In Defense of English

  • By Joye Shepperd
  • June 10, 2016

Taking exception to a critic’s harsh assessment

In Defense of English

Book critic Michael Hofmann has a lot to say about English, in English. In an article in the London Review of Books, he described Richard Flanagan’s The Narrow Road to the Deep North as “ingratiating, gassy and lacking the basic dignity of prose.”

On Martin Amis’ The Zone of Interest, he wrote, “I read straight through twice from beginning to end and it feels like I’ve read nothing at all.”

And of Gunter Grass’ Peeling the Onion: “Two pages of failed writing that should be put in a textbook and quarried for their multiple instances of bad faith.”

Stefan Zweig he calls the “Pepsi of Austrian writing.” I’m guessing that everyone else prefers Coke.

I’m quoting Hofmann so much because I love his sort of criticism, the kind that makes you laugh, think, and wonder, too, if he means what you think he means. I also love the fact that he takes exception with the regular crowd and does indeed sound like someone we are all a little fond of — the “farty pants.” Do you picture him: small body, big head, mouth curved upward in a knowing smile, moving slowly, bow-legged because of the sagging diaper?

Hofmann was born in Germany, which makes his literary criticism, his poetry (which he writes in English), and his translations from German to English all the more interesting because English is a second language for him. I like him further for declaring that “nothing else really counted or existed but books.”     

His use of anachronisms, neologisms, or British expressions when translating into American English is just fine with me. Isn’t the point, really, that the reader understand what she’s reading? Frankly, I’ve always been fond of translators who take liberties when shifting from archaic language to vernacular — within reason.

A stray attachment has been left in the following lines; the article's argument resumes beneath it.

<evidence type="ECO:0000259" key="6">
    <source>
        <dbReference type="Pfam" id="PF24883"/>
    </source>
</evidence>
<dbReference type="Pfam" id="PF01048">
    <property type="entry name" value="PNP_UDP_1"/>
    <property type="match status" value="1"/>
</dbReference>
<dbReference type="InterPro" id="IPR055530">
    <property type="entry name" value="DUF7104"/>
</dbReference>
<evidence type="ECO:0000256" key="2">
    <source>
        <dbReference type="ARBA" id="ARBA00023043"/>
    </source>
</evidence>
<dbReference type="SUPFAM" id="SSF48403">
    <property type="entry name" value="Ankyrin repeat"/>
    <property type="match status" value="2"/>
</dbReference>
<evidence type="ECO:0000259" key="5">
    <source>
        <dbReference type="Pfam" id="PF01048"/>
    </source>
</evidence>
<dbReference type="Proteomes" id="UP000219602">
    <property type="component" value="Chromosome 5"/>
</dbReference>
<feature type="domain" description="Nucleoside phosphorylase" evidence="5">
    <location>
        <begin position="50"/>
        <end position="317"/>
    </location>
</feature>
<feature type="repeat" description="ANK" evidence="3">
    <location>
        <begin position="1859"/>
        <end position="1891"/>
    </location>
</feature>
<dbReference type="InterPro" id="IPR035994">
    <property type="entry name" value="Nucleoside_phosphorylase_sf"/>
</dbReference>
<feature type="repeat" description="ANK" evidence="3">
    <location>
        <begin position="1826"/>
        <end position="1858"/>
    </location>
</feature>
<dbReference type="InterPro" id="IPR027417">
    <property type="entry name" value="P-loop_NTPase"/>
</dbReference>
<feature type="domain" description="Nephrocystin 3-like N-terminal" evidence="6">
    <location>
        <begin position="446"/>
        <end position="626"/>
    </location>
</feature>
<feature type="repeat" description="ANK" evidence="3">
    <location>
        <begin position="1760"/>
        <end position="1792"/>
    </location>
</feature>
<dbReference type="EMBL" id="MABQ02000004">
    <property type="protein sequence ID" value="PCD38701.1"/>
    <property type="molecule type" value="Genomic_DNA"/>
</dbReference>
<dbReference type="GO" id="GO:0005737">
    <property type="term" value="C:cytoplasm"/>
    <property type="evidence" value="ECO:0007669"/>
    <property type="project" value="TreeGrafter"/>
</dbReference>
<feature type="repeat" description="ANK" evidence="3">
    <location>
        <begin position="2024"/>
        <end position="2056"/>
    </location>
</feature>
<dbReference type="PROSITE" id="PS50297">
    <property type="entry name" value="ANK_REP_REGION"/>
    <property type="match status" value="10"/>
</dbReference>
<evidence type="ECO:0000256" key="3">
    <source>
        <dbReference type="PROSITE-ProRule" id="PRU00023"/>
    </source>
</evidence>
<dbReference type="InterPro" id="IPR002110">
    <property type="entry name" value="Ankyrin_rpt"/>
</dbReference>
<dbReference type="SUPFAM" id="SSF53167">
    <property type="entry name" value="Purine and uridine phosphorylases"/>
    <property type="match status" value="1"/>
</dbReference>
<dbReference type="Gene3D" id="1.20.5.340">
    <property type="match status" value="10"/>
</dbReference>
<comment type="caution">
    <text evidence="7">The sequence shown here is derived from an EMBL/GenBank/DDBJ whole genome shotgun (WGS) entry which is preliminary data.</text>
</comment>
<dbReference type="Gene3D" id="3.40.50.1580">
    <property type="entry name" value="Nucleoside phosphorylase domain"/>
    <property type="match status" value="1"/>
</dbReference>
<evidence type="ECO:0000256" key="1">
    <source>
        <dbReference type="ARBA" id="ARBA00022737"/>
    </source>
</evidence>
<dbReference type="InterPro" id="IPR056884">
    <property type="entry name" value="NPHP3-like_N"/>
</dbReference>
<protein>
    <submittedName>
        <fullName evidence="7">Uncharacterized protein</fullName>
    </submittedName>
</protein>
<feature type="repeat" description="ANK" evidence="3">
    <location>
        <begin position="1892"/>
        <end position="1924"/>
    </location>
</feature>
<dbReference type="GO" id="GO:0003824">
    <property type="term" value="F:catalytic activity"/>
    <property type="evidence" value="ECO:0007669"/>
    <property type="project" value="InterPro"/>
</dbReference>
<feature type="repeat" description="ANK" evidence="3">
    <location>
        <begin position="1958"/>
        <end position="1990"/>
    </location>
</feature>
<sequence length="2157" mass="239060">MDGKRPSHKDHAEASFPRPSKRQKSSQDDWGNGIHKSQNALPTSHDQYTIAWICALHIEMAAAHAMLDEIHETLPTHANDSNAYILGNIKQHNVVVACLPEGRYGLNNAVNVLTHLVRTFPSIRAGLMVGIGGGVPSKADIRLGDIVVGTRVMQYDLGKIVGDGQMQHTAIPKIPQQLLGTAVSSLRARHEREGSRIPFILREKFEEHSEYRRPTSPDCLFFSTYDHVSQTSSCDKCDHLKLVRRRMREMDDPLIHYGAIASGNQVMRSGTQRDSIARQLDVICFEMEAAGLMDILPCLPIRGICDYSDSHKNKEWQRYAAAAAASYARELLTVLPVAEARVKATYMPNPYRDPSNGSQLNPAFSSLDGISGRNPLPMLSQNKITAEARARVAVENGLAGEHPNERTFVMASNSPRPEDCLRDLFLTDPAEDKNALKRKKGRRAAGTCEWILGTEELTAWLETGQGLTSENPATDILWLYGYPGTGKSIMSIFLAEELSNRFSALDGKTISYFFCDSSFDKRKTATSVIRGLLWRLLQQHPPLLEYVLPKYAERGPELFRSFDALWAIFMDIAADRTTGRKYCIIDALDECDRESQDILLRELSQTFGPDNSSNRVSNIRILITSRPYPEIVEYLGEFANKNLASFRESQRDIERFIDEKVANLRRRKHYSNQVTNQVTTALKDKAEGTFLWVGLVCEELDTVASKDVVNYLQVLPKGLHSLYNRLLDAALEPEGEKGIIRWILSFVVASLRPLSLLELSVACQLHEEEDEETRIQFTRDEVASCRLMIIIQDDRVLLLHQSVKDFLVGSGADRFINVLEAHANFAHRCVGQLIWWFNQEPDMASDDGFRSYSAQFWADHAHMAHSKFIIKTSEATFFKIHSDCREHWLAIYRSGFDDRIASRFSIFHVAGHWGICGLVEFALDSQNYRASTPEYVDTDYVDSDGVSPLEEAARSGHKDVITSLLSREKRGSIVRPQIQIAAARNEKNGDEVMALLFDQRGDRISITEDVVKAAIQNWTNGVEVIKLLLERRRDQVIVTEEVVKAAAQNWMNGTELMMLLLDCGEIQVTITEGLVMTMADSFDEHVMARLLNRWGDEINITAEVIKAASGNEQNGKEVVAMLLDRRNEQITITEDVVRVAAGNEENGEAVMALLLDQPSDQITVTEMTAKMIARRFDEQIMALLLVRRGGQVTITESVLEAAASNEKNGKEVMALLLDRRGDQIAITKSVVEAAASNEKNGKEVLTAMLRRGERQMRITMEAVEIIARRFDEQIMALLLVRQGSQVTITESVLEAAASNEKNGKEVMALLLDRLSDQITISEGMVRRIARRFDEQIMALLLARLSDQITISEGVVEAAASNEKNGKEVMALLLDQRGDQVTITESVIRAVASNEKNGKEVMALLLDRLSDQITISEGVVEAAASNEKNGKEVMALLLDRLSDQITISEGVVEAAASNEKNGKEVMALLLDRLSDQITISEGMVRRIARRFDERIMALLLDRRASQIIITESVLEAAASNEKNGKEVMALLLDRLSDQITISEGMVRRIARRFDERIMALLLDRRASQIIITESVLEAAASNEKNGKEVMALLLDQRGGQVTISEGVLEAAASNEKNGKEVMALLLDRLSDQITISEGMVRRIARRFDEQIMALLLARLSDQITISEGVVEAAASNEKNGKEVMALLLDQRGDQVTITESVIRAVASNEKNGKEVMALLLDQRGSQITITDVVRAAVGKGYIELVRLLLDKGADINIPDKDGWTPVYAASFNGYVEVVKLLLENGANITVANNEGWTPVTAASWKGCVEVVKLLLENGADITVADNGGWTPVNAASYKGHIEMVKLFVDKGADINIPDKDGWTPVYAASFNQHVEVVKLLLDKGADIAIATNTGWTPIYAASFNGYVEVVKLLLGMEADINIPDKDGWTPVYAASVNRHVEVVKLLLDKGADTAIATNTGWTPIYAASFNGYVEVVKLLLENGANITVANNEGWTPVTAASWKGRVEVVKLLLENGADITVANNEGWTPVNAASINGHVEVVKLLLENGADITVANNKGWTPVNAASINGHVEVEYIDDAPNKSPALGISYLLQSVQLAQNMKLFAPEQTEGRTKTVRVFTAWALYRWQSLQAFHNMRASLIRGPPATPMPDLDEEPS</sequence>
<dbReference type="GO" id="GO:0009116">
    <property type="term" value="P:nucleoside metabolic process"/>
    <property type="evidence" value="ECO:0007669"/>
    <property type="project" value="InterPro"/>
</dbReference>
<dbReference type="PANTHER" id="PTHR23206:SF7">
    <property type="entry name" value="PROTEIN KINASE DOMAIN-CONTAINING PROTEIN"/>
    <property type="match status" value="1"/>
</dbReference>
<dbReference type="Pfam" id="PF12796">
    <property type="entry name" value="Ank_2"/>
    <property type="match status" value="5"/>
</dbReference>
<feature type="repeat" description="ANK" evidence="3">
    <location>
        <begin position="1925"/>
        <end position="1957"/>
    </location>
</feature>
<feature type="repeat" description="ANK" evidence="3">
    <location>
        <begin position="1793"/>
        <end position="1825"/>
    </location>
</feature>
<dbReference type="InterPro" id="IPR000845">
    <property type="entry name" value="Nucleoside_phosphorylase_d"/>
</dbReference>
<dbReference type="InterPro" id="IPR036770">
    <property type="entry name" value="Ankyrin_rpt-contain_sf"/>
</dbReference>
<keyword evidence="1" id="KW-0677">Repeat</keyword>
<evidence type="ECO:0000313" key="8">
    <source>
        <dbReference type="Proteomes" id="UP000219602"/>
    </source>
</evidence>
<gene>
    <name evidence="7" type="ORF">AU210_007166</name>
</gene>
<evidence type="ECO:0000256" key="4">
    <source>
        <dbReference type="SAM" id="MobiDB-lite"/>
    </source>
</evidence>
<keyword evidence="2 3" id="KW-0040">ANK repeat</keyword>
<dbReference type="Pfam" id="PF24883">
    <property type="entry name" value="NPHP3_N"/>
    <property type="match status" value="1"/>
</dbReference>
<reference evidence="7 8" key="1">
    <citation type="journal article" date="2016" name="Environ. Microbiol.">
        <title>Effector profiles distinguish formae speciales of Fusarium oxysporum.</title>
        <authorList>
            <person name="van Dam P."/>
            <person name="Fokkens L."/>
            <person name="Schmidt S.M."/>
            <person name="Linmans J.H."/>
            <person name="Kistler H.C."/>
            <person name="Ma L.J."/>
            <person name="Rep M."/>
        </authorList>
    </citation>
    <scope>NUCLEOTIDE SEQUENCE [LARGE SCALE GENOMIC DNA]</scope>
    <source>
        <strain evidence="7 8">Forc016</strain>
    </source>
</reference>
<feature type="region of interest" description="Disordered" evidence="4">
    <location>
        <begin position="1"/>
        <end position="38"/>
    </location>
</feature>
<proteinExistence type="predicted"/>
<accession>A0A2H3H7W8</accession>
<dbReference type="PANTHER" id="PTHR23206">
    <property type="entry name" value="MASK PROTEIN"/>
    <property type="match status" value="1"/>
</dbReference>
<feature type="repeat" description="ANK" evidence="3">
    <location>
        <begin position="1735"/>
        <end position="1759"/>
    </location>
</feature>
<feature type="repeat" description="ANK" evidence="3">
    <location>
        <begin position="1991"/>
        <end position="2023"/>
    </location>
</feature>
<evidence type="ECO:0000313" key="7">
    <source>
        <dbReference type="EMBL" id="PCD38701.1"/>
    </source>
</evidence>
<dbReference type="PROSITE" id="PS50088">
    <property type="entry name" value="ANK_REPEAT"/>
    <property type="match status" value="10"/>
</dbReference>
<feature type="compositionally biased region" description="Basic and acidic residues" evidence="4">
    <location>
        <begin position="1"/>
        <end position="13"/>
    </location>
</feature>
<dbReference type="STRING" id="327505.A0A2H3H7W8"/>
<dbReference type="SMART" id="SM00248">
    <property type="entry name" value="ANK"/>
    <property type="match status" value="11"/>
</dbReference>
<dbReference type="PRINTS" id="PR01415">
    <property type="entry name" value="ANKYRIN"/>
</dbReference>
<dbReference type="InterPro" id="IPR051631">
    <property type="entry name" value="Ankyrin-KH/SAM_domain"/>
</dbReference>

I’ll even grant that Hofmann picked up a little childhood angst — good fodder for his acerbic writerly currency — from his own challenging father.

Still, I take exception with his description of the English language: “You always have to sound as if you are making an effort. English is basically a trap: class trap, dialect trap, feeling trap. It’s almost a language for spies, for people to find out what people are really thinking. Operating in German, which doesn’t have these heffalump traps, would be lovely.”

What? In any language, aren’t you supposed to make an effort? Never mind when you are writing it — what about when you open your mouth to speak it? The beauty of language is in the way it is used; it can be a battering ram of invective, a tickle, or a gossamer awakening.

I remember once having an argument with close friends whose English was a second language. I was always envious — as an American with bad French — that I couldn’t retreat as they could into another language. They had an additional house of their own, like a turtle with an extra shell.

They used to brag about how there were so many more words in their language than English that they could speak for hours without saying anything. But I begged to differ. I was sure they didn’t have as many words; theirs just sounded better (especially to their own ears). Yes, it’s true, we’ve all churned through the rhythms of our own “farty-pantsdom.”

Language, and I’m betting every language, has to get over the conceit of its user. Still, if you finds yourself trapped, truly trapped, in a language, it may be because you have taken its words and knotted them around yourself. 

Joye Shepperd is a reader and senior features editor for the Washington Independent Review of Books.

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